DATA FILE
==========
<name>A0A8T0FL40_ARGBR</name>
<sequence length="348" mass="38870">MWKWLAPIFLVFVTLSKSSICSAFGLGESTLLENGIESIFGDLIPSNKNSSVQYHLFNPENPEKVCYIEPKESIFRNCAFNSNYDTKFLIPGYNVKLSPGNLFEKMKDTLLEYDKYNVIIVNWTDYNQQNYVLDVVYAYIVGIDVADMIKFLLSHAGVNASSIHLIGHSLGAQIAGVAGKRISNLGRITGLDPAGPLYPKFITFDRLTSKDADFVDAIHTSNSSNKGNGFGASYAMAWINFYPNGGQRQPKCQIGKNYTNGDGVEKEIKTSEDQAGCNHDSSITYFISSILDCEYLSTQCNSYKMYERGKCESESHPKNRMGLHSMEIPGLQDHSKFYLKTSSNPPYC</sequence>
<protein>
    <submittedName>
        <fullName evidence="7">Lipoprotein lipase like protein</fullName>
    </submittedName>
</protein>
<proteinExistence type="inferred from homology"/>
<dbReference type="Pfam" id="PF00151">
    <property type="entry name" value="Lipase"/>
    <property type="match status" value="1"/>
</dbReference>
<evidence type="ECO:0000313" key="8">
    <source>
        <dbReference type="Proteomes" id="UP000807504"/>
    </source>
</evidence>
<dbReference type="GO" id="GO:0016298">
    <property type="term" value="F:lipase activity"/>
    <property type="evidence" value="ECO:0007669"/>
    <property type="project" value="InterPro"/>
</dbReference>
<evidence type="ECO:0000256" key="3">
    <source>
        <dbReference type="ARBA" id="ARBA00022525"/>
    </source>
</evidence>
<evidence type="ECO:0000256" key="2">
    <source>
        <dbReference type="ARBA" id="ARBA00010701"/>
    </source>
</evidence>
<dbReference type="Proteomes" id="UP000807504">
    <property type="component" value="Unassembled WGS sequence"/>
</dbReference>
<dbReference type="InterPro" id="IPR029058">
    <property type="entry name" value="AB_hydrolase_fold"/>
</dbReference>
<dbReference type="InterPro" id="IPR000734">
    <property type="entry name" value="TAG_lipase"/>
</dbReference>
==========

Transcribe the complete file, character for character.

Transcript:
<name>A0A8T0FL40_ARGBR</name>
<sequence length="348" mass="38870">MWKWLAPIFLVFVTLSKSSICSAFGLGESTLLENGIESIFGDLIPSNKNSSVQYHLFNPENPEKVCYIEPKESIFRNCAFNSNYDTKFLIPGYNVKLSPGNLFEKMKDTLLEYDKYNVIIVNWTDYNQQNYVLDVVYAYIVGIDVADMIKFLLSHAGVNASSIHLIGHSLGAQIAGVAGKRISNLGRITGLDPAGPLYPKFITFDRLTSKDADFVDAIHTSNSSNKGNGFGASYAMAWINFYPNGGQRQPKCQIGKNYTNGDGVEKEIKTSEDQAGCNHDSSITYFISSILDCEYLSTQCNSYKMYERGKCESESHPKNRMGLHSMEIPGLQDHSKFYLKTSSNPPYC</sequence>
<protein>
    <submittedName>
        <fullName evidence="7">Lipoprotein lipase like protein</fullName>
    </submittedName>
</protein>
<proteinExistence type="inferred from homology"/>
<dbReference type="Pfam" id="PF00151">
    <property type="entry name" value="Lipase"/>
    <property type="match status" value="1"/>
</dbReference>
<evidence type="ECO:0000313" key="8">
    <source>
        <dbReference type="Proteomes" id="UP000807504"/>
    </source>
</evidence>
<dbReference type="GO" id="GO:0016298">
    <property type="term" value="F:lipase activity"/>
    <property type="evidence" value="ECO:0007669"/>
    <property type="project" value="InterPro"/>
</dbReference>
<evidence type="ECO:0000256" key="3">
    <source>
        <dbReference type="ARBA" id="ARBA00022525"/>
    </source>
</evidence>
<evidence type="ECO:0000256" key="2">
    <source>
        <dbReference type="ARBA" id="ARBA00010701"/>
    </source>
</evidence>
<dbReference type="Proteomes" id="UP000807504">
    <property type="component" value="Unassembled WGS sequence"/>
</dbReference>
<dbReference type="InterPro" id="IPR029058">
    <property type="entry name" value="AB_hydrolase_fold"/>
</dbReference>
<dbReference type="InterPro" id="IPR000734">
    <property type="entry name" value="TAG_lipase"/>
</dbReference>